Sindhu Johnson, MD, PhD, FRCPC, was a medical student when she realized her interest in clinical research. “But I didn’t have the appropriate skillset,” she says.
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After completing her medical training, Dr. Johnson pursued a PhD in clinical epidemiology at the Institute of Health Policy, Management and Evaluation (IHPME), the University of Toronto, Canada. “That route gave me the tools to do clinical research. I trained with Gillian Hawker, MD, FRCPC, and Brian Feldman, MD, MSc, FRCPC—internationally renowned clinical rheumatologists and epidemiologists,” she says.
Dr. Johnson was first drawn to rheumatology because she enjoys treating patients with multi-system diseases. “I like the challenge of putting the pieces of the puzzle together,” she says.
She has developed expertise researching scleroderma, which she calls the “prototype for multi-system disease,” and is hopeful about the future of the field. “When I was finishing my fellowship, bosentan came to market to treat pulmonary hypertension, one of the leading causes of death for these patients,” Dr. Johnson says. “I felt it was an exciting time to do research because we are on the cusp of finding better treatments and possibly a cure.”
Today, Dr. Johnson is a clinician-scientist and associate professor of medicine at the University of Toronto. She is also the new chair of the ACR’s Committee on Quality of Care (QOC), a role she has seemingly been preparing for throughout her career.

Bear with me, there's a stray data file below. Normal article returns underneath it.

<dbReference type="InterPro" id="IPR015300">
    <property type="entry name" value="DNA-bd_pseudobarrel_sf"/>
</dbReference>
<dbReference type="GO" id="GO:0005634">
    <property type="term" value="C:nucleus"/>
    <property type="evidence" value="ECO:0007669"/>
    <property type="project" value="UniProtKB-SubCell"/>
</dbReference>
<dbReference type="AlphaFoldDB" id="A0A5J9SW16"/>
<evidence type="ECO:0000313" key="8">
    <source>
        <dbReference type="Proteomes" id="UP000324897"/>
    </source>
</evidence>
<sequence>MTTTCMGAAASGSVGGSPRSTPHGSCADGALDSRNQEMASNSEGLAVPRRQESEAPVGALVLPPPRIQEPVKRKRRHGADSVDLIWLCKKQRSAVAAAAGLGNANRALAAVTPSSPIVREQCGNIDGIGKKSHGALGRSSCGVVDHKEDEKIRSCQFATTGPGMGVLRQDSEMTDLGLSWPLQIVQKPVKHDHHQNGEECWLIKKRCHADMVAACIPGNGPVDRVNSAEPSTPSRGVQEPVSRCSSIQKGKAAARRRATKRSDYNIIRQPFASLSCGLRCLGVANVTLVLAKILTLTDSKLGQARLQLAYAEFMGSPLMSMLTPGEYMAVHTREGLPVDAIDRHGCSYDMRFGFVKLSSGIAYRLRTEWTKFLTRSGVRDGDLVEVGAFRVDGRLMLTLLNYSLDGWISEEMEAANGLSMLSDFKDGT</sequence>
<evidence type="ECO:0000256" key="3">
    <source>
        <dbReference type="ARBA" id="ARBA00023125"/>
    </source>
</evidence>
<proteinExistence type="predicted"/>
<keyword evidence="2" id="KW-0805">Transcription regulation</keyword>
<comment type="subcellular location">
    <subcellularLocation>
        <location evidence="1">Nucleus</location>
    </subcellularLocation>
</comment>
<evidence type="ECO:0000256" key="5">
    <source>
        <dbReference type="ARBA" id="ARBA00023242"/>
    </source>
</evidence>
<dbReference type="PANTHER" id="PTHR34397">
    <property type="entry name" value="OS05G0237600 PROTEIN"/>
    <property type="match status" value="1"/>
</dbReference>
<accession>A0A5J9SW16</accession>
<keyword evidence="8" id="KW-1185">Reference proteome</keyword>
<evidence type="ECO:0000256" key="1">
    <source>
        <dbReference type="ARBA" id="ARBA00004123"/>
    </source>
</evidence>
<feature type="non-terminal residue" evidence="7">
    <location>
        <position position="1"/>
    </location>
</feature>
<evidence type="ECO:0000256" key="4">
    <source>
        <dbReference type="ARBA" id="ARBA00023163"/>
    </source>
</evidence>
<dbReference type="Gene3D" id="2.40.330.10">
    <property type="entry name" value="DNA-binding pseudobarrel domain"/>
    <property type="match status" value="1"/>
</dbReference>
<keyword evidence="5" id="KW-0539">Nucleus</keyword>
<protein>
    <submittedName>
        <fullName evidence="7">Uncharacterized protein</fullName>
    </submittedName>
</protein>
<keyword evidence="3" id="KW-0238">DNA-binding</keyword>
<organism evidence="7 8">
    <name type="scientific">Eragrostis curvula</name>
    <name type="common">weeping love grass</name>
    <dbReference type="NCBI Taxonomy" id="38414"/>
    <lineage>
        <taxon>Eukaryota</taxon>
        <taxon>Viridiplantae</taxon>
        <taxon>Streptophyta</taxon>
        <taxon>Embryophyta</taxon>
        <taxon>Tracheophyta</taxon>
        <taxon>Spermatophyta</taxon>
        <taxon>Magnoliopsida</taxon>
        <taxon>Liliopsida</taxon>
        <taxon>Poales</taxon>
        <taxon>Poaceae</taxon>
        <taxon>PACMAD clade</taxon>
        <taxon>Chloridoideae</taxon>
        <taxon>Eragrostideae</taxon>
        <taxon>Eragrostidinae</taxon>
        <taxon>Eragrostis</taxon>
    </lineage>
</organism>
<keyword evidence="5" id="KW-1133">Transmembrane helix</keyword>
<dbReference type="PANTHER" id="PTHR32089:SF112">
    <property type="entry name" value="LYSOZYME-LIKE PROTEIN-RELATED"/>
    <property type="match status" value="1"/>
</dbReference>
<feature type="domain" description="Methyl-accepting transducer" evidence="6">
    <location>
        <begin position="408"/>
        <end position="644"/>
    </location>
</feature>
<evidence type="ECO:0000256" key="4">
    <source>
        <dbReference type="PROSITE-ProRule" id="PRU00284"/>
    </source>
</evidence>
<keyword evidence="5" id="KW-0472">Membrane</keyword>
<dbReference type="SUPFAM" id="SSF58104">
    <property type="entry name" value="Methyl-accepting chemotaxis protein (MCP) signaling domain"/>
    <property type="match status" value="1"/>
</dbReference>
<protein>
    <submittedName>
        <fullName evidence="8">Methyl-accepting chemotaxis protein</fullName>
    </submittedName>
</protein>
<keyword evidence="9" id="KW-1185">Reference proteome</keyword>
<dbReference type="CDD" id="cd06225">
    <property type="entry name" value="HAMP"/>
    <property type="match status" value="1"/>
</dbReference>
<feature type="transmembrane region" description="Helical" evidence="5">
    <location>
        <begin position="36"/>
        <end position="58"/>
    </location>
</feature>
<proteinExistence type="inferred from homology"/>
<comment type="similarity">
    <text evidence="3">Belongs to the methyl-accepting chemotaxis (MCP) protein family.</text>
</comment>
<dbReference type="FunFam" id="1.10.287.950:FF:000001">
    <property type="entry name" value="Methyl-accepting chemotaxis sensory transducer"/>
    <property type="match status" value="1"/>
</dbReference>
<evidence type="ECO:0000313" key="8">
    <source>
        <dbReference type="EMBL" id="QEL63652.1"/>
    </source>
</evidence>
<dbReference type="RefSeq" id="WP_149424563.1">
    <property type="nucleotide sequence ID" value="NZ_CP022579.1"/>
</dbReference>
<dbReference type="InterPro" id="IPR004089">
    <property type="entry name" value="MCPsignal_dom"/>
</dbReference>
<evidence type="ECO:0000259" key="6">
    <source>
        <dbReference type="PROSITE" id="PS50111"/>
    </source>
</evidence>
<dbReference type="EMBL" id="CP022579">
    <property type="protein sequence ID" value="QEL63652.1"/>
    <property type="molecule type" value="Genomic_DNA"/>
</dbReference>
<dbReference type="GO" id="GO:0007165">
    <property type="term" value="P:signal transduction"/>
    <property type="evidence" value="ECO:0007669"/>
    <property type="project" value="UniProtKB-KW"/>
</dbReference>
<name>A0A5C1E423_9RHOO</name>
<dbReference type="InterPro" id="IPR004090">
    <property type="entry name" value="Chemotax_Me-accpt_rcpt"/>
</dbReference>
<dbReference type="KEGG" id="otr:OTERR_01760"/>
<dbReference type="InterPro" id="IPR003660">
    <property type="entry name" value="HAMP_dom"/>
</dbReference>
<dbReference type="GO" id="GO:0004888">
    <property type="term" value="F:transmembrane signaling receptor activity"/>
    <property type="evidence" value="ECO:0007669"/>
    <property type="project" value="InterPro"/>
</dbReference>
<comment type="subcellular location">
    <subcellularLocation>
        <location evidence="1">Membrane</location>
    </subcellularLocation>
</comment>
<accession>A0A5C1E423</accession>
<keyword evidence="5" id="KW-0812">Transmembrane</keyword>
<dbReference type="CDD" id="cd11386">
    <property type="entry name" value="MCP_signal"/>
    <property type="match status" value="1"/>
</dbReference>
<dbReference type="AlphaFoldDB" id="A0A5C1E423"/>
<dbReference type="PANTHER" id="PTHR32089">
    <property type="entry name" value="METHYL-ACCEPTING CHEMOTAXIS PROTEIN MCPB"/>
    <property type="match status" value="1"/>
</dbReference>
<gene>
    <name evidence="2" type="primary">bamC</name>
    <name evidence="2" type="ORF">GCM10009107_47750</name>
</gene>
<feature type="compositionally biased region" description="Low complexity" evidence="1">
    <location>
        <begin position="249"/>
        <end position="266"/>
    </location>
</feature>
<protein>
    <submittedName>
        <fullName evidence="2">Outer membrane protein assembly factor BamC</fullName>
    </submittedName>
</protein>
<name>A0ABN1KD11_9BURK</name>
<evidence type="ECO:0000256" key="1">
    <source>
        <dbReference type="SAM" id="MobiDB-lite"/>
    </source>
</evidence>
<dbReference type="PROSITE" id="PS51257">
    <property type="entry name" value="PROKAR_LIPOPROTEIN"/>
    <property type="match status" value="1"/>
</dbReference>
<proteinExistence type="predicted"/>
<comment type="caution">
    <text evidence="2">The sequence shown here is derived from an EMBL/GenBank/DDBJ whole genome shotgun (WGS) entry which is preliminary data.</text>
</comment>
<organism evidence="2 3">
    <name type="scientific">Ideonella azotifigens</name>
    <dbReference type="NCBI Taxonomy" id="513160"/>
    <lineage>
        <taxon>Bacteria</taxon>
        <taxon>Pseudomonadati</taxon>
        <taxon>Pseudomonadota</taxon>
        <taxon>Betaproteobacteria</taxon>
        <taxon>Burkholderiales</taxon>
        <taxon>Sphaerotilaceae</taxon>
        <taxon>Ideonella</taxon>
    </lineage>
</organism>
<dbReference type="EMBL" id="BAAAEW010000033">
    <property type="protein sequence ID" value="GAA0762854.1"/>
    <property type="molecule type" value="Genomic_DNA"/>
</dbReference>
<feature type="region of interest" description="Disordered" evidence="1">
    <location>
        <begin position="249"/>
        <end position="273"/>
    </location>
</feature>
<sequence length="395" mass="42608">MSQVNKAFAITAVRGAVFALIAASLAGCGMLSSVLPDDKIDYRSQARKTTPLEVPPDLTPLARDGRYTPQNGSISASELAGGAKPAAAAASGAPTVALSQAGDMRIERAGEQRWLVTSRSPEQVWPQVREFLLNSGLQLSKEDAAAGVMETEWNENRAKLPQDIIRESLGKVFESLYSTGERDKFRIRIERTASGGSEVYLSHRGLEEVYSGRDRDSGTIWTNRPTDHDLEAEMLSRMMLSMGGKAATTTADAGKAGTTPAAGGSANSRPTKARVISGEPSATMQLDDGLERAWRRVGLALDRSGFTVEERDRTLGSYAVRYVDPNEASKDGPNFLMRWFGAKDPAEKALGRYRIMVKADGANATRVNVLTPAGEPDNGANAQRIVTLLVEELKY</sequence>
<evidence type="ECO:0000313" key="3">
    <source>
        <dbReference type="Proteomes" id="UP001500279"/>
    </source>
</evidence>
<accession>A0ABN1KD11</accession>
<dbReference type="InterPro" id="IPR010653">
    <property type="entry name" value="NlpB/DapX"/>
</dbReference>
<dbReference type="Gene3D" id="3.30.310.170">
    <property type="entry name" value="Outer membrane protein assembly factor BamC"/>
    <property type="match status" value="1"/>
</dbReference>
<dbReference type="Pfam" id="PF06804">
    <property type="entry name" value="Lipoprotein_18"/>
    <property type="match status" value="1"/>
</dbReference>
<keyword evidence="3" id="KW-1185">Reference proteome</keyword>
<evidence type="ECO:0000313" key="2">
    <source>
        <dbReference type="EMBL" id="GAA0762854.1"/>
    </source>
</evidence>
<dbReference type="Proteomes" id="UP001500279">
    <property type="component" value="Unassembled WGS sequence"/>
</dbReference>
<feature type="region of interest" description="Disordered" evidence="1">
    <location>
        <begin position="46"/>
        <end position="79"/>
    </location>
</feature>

As a PhD student, she got involved in the Classification and Response Criteria Subcommittee of the QOC and, under the leadership of Daniel Solomon, MD, MPH, contributed to a large review of all of the classification criteria in rheumatology. “I found my time on that subcommittee interesting and thought provoking, and I believe it was impactful for rheumatology research,” Dr. Johnson says.
She later served as the methodologic lead on the steering committee for the ACR/EULAR (European League Against Rheumatism) classification criteria for systemic sclerosis , which she calls “interesting and exciting, developing new classification criteria using methods I had used in my doctoral training.”
Dr. Johnson was then ACR lead on new EULAR/ACR classification criteria for systemic lupus erythematosus. She also became co-chair of the Classification and Response Criteria Subcommittee and served as its representative on the QOC. “I found that experience informative and educational, because I got exposure to guideline development and quality measures,” she says.
This past year, she contributed to a literature review for the new rheumatoid arthritis guideline, led by Liana Fraenkel, MD. She is also the ACR liaison for a new collaborative effort between the Systemic Lupus International Collaborating Clinics (SLICC) and the Lupus Foundation of America to develop a new systemic lupus erythematosus damage index.
As QOC chair, Dr. Johnson will oversee the “very robust pipeline” of classification criteria, response criteria, quality-measure projects and guidelines in various stages of development. “It will be exciting to see all of them come to fruition in the next few years,” she says.
She also looks forward to working with subcommittee chairs and with the ACR’s journals to offer clinically useful and scientifically relevant products to ACR/ARP members.
Kelly April Tyrrell writes about health, science and health policy. She lives in Madison, Wis.